The Simple Four-Step Process to Overcome Anger and Get Back on Track ImmediatelyJun 14, 2022
We have all felt anger and the effect it has on us physically and mentally, and how it can affect our performance.
If left unchecked it can lead to diminished performance, sleep problems, and strained relationships.
I talk to many people who deal with anger in destructive ways, such as drinking, drugs, disconnection, binge eating, and arguing.
Let me tell you a story about one of my clients, Rick.
As the president of the health benefits division for a prominent Texas insurance provider, he met regularly with the chairman, Jim, to discuss strategy. During one of their regular meetings, Rick was triggered by Jim and began to feel anger toward him. They did not always see eye to eye, and Jim was a chronic interrupter. Rick could feel the anger welling up inside. His heart started pounding, his jaw tightened, and his throat began constricting.
He wanted to yell at Jim, sparking one of their usual arguments… but THIS time, he did something new.
”I need to take a break for a minute,” he told Jim. He stepped outside and implemented a stress-reduction technique he’d been practicing for several weeks. His breathing slowed, his heart rate decreased, his throat relaxed, and his mind cleared. He walked back into the room poised, calm, and confident.
He calmly explained to Jim that he didn’t feel heard. Jim was receptive to the feedback and pledged to listen more. As a direct result of their more cooperative working relationship, Rick was able to implement the strategy he had proposed to Jim and close the largest deal in the company’s history.
Have you found yourself in a similar situation? Did it turn out the way you had hoped or did you allow the anger to take over, resulting in an outcome you did not want?
If it resulted poorly, you are not alone.
Roughly 22 million Americans -- 8.9 percent of the adult population -- have impulsive anger issues.
Some 84% of people surveyed said Americans are angrier today compared with a generation ago, according to the latest NPR-IBM Watson Health poll.
When anger strikes, there is a physical reaction in the body and mind that can begin to “take you over”.
Anger triggers the body’s autonomic nervous system (ANS), which regulates unconscious body functions, like blood pressure, breath rate, and digestion. The ANS is controlled by two competing systems: the sympathetic (the body’s accelerator) and the parasympathetic (the body’s brakes).
The two are constantly interacting — revving the body up during stressful situations and then calming the body back down again. The sympathetic system’s fight-or-flight response served mankind’s early ancestors well, allowing them to react quickly to life-threatening situations. The problem in today’s world is that everything from a tense meeting with a colleague to a difficult client interaction can cue the stress response.
Today, many people tend to live in fight-or-flight mode. Even when watching a movie, they might dwell on an upcoming deadline or complex project, keeping the body in an elevated state. That chronic stress can take a big toll on the body as seen in the graphic.
Prior to Rick learning and practicing the scientifically based technique of how to reduce stress, his stress level was up to 85% during much of the day. He reported not being able to sleep through the night, which left him feeling foggy and tired most of the time. Practicing this technique combined with a step-by-step process is the key to unlocking your freedom over anger and stress.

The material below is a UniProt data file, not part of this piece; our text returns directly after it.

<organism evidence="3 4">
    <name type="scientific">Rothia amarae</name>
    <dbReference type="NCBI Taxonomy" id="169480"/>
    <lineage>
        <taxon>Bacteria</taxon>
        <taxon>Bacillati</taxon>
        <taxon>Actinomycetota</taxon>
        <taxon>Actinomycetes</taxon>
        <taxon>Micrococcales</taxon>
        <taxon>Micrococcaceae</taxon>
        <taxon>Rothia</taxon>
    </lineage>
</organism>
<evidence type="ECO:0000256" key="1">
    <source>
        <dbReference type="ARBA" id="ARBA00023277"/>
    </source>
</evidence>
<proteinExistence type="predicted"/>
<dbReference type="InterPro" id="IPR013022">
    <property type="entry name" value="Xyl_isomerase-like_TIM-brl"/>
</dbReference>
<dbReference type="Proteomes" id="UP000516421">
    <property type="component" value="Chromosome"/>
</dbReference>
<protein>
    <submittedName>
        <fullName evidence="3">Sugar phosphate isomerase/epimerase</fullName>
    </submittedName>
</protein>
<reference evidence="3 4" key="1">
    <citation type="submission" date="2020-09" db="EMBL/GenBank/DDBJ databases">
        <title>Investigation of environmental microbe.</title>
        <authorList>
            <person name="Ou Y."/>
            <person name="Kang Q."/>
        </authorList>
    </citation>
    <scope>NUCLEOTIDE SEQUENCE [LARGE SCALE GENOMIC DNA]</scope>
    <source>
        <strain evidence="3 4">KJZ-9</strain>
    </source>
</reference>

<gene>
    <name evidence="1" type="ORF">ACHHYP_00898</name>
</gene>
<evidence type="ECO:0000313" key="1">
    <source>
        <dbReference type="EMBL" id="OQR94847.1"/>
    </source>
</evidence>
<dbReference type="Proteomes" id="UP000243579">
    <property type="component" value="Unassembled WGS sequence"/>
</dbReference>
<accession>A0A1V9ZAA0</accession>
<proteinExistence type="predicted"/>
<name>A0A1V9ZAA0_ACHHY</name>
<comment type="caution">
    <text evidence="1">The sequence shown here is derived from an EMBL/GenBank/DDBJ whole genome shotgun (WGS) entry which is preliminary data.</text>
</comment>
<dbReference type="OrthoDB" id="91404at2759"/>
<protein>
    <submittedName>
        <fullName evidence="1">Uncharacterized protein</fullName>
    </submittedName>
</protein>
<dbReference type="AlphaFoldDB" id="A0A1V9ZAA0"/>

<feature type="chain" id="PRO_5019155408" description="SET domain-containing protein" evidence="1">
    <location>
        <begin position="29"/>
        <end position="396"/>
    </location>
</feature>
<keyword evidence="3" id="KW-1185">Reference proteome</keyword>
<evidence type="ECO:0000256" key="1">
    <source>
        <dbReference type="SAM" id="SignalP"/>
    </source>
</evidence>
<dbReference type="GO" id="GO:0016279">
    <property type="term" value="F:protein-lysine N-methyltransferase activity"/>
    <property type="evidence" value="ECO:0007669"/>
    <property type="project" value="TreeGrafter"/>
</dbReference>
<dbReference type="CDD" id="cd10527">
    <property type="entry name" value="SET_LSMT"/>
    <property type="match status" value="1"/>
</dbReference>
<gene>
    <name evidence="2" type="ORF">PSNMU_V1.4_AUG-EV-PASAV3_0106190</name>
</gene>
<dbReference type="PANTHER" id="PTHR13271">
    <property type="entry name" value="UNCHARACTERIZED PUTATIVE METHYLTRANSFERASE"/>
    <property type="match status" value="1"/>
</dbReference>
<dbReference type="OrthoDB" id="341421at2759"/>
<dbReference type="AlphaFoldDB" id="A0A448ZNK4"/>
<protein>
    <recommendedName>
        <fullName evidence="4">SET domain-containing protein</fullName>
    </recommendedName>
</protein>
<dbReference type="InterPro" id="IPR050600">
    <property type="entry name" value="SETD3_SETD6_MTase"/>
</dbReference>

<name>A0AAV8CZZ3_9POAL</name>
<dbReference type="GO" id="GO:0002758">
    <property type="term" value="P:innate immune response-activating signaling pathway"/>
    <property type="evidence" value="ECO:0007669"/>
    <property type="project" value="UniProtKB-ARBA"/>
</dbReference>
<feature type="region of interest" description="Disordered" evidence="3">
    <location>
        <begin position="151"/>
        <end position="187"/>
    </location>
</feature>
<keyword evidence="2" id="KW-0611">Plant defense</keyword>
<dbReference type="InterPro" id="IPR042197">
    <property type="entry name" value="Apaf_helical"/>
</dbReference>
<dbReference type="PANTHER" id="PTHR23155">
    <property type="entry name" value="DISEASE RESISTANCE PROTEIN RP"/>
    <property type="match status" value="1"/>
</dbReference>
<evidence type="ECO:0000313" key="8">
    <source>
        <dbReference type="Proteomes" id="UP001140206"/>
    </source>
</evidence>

So what was it that Rick did to calm down so quickly in the moment and remain poised?
- Awareness of how the body reacts to stress: note that Rick became aware of what was happening in his body BEFORE the anger took control of him.
- Attention: Rick shifted his attention to the area around his heart to shift his focus and energy. When anger strikes, our brains narrow our focus and we typically put our attention on the problem and the negative outcome. Shifting our attention is imperative if we want to gain control over our physiology.
- Breathe: Rick focused on his breath while his attention was on his heart. Inhaling to the count of five, and exhaling to the count of five while imagining that your breath is flowing in and out of your heart helps to keep your attention on your heart and directly impacts your physiology.
- Emotion: Rick focused on a positive emotion. If you’re struggling, think of a person, place, or memory that brings you joy, love or gratitude. Concentrate on this feeling as you breathe in and out. As a result of this exercise, you should feel more calm, relaxed, and capable indicating your autonomic nervous system is in balance — in a word, coherent
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I know firsthand what it’s like to balance a career and personal life while you’re simultaneously suffocating under a heavy blanket of stress and anxiety. I spent decades as a maxed-out executive before discovering an integrative solution that did more than cure my overwhelm but also provided exponential energy, productivity, and resiliency.
Most people can’t afford to wait. When your health, job, and family are on the line, months (or years) of talk therapy or medication ‘tryouts’ won’t do. You need a solution that works quickly and lasts a lifetime. If you have a mind and body, then you already have everything you need to get started. Bring curiosity, willingness, and commitment and we’ll supply the rest.
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